Once an anchor is set, subsequent numbers are adjusted around the anchor. That’s why there’s an advantage to throwing out a higher number first so you set the tone of the discussion.

If you suspect the other party is trying to apply the “anchoring” effect by low-balling you, your best counter is to call out what they’re doing.  Tell them that they’re giving you an insulting number that isn’t even worth considering.

Increase Negotiation Fatigue

Negotiation Fatigue Syndrome is a real thing. It happens when one person has invested so much time and effort negotiating that they can’t even think about walking away. This is the point when they become open to accepting a worst deal than they wanted just to get the whole thing over with.

There are lots of tactics employed by sales people to increase negotiation fatigue.

1) The sudden subject change

Have you ever negotiated with a sales person on the purchase price of say, a house and the conversation suddenly jumps around to the size of the monthly payments or the different financing options you can pursue?

By the time you come back to the purchase price, you may find you’re far more open to compromise. This tactic involves a bunch of different human biases. By breaking up a large number into smaller, maneagble numbers, the purchase price becomes more reasonable. And if you’ve already agreed on smaller decisions like the size of the downpayment, your commitment level has increased.

You’ll notice that the purchase price has not changed at any point in this negotiation. But the deeper into any negotiation you get, the more likely you are to want to finish it.

Don’t allow the other person to shift the conversation away from what you’re after. Using the example above, bring the conversation back to the purchase price until you get a price you’re comfortable with.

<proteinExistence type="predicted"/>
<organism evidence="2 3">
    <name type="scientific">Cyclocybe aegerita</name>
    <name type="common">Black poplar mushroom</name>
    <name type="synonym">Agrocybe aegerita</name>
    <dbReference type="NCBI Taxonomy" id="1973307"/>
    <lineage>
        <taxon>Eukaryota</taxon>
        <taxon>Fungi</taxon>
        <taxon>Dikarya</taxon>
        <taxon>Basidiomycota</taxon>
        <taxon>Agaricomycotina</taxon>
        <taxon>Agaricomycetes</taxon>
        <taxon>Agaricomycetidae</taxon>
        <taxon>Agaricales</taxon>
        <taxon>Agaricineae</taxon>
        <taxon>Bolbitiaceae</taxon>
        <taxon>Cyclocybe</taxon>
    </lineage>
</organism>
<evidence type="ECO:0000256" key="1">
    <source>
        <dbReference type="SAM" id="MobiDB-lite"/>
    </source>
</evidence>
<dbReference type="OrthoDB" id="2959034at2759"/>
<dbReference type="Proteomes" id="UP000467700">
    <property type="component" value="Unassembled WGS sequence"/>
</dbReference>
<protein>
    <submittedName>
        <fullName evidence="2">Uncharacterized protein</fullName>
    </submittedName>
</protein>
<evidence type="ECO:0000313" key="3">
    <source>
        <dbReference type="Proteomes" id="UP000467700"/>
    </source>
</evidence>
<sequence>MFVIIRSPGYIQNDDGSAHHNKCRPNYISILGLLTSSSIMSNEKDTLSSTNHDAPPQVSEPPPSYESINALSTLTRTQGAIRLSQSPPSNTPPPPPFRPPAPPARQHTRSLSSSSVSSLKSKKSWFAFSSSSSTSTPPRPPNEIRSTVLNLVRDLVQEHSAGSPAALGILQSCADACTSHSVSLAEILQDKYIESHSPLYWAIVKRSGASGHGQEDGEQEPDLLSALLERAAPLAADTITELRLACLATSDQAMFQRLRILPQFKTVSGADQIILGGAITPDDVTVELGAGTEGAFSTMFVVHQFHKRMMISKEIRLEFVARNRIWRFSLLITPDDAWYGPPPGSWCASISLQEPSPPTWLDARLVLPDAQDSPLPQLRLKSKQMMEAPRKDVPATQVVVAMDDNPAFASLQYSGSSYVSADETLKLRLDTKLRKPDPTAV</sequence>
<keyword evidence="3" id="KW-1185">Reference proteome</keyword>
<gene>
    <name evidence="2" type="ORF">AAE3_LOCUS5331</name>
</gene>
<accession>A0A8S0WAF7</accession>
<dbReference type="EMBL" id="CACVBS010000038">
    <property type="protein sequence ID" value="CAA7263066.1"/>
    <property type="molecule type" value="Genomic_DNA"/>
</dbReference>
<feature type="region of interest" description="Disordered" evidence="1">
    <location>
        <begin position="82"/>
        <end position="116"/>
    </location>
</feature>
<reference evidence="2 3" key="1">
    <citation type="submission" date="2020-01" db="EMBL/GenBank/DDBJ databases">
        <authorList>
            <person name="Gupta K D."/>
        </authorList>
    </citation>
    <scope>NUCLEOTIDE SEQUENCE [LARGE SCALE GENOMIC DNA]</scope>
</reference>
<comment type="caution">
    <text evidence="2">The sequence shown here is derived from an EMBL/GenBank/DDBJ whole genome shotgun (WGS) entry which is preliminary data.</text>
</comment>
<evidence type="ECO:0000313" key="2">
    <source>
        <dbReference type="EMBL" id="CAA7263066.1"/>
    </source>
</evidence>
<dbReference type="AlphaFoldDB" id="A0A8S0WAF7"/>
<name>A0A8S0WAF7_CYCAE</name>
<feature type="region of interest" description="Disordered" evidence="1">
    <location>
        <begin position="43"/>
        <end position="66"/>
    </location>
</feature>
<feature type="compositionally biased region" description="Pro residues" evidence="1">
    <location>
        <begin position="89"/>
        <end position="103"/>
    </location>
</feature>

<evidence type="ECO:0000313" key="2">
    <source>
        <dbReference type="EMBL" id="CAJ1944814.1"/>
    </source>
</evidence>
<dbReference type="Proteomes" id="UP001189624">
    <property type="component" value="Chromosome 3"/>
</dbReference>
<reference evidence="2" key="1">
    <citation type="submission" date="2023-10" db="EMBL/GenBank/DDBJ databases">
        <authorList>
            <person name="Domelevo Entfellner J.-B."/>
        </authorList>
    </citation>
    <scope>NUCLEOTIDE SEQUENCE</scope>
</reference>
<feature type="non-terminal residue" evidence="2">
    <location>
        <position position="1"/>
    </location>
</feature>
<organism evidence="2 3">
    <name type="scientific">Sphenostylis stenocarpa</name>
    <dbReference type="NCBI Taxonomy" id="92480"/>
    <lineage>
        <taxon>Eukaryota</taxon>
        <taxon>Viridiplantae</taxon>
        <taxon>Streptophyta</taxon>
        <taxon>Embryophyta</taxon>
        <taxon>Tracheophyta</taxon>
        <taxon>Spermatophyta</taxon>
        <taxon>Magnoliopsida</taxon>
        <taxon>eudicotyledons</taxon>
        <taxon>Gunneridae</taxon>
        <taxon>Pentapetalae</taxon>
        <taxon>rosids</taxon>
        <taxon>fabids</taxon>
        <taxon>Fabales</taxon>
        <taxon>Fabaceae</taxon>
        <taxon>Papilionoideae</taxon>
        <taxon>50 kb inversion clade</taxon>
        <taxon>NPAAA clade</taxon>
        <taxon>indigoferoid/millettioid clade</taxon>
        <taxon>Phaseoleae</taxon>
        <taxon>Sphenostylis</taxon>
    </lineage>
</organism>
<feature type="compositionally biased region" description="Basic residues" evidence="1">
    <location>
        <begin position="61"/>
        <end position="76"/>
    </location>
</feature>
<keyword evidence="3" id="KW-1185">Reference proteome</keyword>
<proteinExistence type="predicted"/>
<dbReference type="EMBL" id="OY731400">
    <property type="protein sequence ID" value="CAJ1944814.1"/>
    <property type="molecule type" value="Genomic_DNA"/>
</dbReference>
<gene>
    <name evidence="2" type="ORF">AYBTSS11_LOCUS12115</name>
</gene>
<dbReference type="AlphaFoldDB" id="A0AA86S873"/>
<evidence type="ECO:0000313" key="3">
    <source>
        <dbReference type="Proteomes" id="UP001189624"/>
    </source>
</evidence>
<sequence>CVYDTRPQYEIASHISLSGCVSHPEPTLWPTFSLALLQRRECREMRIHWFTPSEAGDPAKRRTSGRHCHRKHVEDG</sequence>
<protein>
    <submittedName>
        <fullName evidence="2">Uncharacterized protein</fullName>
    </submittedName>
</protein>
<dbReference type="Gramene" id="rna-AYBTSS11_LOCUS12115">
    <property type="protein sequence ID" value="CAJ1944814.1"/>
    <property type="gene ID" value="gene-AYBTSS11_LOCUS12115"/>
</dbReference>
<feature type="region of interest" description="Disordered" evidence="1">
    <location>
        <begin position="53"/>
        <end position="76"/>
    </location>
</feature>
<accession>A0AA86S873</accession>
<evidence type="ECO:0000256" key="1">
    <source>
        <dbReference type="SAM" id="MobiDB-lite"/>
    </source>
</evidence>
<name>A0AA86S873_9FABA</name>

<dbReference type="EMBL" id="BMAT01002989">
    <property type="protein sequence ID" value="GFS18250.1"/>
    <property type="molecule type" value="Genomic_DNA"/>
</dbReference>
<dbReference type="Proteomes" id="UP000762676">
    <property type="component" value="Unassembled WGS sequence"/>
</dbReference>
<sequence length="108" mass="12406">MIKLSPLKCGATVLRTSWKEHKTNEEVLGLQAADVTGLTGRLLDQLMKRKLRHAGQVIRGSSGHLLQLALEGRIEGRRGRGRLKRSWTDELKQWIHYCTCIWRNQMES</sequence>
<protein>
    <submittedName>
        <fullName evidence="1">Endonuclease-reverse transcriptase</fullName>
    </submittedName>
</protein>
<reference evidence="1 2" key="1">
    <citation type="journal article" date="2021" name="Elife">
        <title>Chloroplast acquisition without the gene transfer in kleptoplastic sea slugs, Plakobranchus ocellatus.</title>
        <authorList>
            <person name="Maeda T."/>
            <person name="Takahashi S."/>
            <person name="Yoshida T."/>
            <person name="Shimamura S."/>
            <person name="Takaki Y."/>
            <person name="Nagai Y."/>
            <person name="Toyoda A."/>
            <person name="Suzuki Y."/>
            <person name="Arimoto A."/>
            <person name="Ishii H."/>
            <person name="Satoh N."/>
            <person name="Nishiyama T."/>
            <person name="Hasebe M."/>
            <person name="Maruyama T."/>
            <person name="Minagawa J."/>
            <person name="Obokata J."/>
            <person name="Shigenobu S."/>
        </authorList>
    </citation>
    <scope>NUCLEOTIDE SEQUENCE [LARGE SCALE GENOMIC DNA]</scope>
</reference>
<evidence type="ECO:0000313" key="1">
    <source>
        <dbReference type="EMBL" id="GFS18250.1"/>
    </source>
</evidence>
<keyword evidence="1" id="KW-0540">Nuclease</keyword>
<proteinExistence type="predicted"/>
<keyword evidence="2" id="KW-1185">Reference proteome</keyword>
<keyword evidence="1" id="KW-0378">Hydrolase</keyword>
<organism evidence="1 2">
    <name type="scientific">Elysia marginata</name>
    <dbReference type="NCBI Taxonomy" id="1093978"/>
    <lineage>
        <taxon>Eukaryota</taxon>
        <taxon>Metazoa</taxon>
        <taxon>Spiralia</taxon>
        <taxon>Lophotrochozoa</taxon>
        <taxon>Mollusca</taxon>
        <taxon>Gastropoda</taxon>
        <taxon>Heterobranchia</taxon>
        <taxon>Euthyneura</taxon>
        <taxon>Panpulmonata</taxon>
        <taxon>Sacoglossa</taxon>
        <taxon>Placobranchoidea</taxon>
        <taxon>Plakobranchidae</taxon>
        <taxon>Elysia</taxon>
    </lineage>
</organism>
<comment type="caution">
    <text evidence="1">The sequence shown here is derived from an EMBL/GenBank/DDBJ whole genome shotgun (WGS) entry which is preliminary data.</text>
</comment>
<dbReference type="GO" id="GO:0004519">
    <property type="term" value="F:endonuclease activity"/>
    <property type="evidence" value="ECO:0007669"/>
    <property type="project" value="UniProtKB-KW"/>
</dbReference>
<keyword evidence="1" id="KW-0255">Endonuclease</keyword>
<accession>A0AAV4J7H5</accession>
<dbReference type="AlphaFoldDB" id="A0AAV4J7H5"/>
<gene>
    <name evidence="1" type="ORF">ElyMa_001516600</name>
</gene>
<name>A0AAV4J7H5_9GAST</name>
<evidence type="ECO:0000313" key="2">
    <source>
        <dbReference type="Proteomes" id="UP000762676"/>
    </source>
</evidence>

2) The higher authority

This is a tactic where the sales-person suddenly gets up and says that they don’t have the authority to make a deal at the price level you want. They have to check with someone with more authority. There’s two things that’s going on here. First, the negotiator remains the good guy, and we’re more likely to do business with someone we think is all right. Second, it slows the negotiation down to increase negotiation fatigure.

If someone tries this, stop negotiating with the person and ask to deal with the person in charge.

Both the sudden subject change and higher authority are delaying tactics designed to increase negotiation fatigue. So you have to develop your negotiation endurance to counter it. In any important negotiation, ensure that you’ve scheduled enough time to deal with it, stay hydrated and remember that negotiation is a matter of practice.

Ideally, you’ll want to make the other guy the one that just wants to get the deal done 😀

PS: If you like to know more about negotiation…

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Comments